The next step would be to map out the impact on specific roles. Automation may free up a percentage of time in some roles, or eventually eliminate others. The third step would be the critical one of looking at organisational gaps and demands to understand how people will need to be upskilled and redeployed, said Chavez.
More than half (54%) of employees will require reskilling and upskilling, according to the survey. One in ten will require training of more than a year. Nine per cent will require reskilling programmes between six to 12 months in length, while 35% of employees will need training of less than six months.
Also, while it may be easier to reassign employees with higher levels of education to value-added work, those in jobs such as cashiers and sales staff in the retail sector may need broader initiatives such as cross-industry collaborations to reskill and find new roles. The involvement of external stakeholders such as educational institutions, labour unions, and governments in such efforts should not be underestimated, the report said.
The most significant shift, according to Carter, will be the change towards job types and skills rather than job titles. Roles will need people to be much more fluid and flexible, and to possess creativity and emotional intelligence. Paradoxically, coding and knowledge of technology will remain a very important skill in an increasingly automated world.
Across regions, the availability of skilled local talent is the topmost factor that attracted employers, followed by labour costs. Reshoring to advanced economies due to automation may be offset by domestic consumption in emerging ones, the report anticipates.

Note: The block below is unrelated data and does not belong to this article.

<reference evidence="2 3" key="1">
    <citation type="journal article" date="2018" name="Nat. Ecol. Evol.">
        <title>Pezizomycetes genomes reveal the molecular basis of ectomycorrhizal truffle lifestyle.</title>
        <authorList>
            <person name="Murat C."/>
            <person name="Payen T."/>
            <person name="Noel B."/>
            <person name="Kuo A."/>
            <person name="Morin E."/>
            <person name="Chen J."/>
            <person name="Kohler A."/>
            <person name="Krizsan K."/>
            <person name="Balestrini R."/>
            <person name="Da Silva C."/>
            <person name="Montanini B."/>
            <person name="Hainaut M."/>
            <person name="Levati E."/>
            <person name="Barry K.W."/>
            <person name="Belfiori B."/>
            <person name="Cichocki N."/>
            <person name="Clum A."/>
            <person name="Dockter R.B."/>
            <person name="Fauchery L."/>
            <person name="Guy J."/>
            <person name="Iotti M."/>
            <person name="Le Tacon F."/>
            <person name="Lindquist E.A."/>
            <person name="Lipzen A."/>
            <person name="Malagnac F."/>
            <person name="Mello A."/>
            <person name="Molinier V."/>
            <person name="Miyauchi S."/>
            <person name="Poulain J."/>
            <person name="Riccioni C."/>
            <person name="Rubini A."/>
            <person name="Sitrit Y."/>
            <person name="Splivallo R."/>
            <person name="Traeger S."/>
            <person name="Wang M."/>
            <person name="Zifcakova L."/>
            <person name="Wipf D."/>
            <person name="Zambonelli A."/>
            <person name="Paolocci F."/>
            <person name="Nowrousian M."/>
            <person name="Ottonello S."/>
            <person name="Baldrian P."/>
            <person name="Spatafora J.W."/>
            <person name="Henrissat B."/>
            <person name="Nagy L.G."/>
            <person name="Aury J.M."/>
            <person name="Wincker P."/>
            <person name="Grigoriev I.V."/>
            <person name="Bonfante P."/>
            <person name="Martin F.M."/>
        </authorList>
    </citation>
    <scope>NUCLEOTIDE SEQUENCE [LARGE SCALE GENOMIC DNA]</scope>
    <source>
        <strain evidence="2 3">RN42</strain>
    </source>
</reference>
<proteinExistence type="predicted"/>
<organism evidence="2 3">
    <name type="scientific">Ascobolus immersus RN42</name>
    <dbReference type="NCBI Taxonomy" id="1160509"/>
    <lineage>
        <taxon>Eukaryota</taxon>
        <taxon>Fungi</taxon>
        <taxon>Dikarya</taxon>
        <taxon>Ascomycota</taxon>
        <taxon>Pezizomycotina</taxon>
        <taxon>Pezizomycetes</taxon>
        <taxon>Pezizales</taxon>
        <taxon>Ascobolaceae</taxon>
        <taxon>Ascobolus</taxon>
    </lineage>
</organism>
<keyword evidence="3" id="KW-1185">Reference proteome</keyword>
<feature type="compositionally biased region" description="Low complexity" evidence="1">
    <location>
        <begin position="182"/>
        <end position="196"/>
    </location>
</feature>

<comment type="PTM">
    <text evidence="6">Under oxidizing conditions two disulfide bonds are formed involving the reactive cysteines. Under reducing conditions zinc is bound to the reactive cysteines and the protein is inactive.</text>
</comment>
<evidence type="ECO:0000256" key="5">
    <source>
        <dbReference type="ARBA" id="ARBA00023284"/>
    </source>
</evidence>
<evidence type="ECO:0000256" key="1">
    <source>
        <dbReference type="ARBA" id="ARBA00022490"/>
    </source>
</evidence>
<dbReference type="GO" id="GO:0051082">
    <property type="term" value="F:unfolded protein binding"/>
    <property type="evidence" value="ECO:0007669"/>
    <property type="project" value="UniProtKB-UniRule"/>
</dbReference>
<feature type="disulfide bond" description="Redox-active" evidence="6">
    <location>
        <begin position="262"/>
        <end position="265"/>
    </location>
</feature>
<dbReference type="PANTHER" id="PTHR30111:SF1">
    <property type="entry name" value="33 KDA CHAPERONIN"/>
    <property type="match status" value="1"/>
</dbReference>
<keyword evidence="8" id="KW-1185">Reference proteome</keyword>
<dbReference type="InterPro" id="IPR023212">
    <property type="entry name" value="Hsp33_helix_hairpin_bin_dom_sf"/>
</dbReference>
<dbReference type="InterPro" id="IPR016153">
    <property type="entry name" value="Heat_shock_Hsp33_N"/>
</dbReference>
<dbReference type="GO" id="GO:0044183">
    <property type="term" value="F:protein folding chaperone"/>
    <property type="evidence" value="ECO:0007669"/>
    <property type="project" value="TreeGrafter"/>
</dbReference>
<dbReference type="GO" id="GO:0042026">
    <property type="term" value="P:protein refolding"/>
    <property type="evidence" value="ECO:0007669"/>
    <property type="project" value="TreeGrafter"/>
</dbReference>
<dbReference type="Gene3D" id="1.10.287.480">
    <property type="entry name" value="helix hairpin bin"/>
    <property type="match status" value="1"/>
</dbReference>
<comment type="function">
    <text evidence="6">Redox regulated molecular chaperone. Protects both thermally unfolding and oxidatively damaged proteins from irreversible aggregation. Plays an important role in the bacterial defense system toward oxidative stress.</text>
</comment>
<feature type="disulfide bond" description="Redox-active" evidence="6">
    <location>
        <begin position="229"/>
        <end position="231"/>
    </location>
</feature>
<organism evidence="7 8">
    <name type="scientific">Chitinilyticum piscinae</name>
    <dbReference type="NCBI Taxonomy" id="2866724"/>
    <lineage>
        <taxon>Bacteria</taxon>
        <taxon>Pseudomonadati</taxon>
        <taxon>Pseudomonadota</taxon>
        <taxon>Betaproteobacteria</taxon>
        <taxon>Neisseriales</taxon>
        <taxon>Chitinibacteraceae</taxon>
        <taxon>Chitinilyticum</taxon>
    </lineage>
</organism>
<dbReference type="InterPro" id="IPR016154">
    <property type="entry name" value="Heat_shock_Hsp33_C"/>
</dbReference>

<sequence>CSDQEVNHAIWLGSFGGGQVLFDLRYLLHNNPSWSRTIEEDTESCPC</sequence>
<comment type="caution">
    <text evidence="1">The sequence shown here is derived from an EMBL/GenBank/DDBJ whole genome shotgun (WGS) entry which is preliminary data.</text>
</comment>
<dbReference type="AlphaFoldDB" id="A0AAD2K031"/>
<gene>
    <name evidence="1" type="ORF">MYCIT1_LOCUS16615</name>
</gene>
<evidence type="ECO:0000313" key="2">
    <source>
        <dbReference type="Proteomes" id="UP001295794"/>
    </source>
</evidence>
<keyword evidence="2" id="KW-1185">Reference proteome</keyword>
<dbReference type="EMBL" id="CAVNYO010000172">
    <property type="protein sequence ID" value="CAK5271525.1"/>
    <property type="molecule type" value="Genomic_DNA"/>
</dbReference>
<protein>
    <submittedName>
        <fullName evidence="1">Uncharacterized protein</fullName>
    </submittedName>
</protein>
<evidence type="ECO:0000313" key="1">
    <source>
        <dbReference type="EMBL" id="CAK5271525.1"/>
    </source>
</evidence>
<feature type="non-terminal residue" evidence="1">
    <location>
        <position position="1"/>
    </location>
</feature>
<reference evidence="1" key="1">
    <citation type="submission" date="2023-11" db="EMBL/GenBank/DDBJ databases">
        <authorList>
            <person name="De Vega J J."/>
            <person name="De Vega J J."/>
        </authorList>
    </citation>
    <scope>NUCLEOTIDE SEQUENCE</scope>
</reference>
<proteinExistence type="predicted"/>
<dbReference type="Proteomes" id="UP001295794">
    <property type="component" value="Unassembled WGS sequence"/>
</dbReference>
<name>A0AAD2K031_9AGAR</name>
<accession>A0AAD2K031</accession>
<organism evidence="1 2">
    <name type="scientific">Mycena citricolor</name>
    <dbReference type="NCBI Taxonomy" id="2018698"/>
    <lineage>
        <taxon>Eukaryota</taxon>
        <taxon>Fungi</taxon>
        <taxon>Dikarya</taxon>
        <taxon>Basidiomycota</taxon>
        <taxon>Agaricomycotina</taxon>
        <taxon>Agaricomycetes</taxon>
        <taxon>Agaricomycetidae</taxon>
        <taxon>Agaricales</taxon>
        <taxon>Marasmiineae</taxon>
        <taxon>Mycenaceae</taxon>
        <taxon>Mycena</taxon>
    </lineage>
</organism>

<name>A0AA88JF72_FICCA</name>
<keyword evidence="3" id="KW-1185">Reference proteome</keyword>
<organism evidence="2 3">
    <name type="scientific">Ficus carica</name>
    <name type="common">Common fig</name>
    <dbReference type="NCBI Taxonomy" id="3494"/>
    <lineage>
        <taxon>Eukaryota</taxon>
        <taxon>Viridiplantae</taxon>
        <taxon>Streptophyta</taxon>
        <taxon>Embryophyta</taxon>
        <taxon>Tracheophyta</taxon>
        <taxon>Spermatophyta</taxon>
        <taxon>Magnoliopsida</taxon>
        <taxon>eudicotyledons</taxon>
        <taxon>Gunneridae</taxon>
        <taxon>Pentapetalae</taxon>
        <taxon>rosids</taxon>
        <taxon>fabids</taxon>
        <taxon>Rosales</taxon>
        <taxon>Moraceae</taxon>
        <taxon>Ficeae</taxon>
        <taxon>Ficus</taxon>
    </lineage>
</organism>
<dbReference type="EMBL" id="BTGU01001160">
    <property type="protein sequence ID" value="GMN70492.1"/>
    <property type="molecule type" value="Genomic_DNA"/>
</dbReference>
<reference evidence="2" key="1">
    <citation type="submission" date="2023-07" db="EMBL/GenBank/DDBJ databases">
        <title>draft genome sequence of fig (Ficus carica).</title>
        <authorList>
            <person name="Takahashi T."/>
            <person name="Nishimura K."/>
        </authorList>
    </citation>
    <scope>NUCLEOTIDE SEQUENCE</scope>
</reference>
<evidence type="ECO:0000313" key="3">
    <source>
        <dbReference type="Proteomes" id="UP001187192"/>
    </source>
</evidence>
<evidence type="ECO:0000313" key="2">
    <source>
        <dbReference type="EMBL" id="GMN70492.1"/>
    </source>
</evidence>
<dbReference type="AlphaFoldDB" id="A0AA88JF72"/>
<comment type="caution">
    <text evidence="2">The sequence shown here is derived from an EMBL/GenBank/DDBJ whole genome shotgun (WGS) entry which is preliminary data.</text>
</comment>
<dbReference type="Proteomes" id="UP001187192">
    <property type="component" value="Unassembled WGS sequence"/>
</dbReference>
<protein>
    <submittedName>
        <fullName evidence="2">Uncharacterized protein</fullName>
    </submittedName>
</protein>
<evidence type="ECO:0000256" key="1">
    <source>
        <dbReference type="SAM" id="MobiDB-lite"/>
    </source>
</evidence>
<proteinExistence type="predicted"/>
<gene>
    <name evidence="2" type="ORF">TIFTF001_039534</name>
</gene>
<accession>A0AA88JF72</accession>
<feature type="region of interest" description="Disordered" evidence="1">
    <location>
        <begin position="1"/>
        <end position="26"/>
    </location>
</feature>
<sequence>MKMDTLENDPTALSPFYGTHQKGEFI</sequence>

Stakeholders should work on making the business case for investment in workforce transformation, the report recommended. Given the shifting scenario, businesses should also focus on transforming themselves into learning organisations that leverage technology to augment current roles to create greater value and maximise employee potential. Multi-stakeholder cross-sector initiatives are crucial as the changes are sweeping.
According to Chavez, as automation becomes widely adopted, business leaders and HR need to take a very hard look at what truly differentiates their organisations. As data and automation become more of a commodity and all businesses have the same edge on efficiency, it is the human element and service that will become chief differentiators.
Establishing a trademark approach and ensuring the workforce is ready to add that value on top of technology will be key for businesses to come out the other side of this disruption successfully, Chavez said.
— Shilpa Pai Mizar is a freelance writer based in the UK. To comment on this article or to suggest an idea for another article, contact Sabine Vollmer, an FM magazine senior editor, at Sabine.Vollmer@aicpa-cima.com.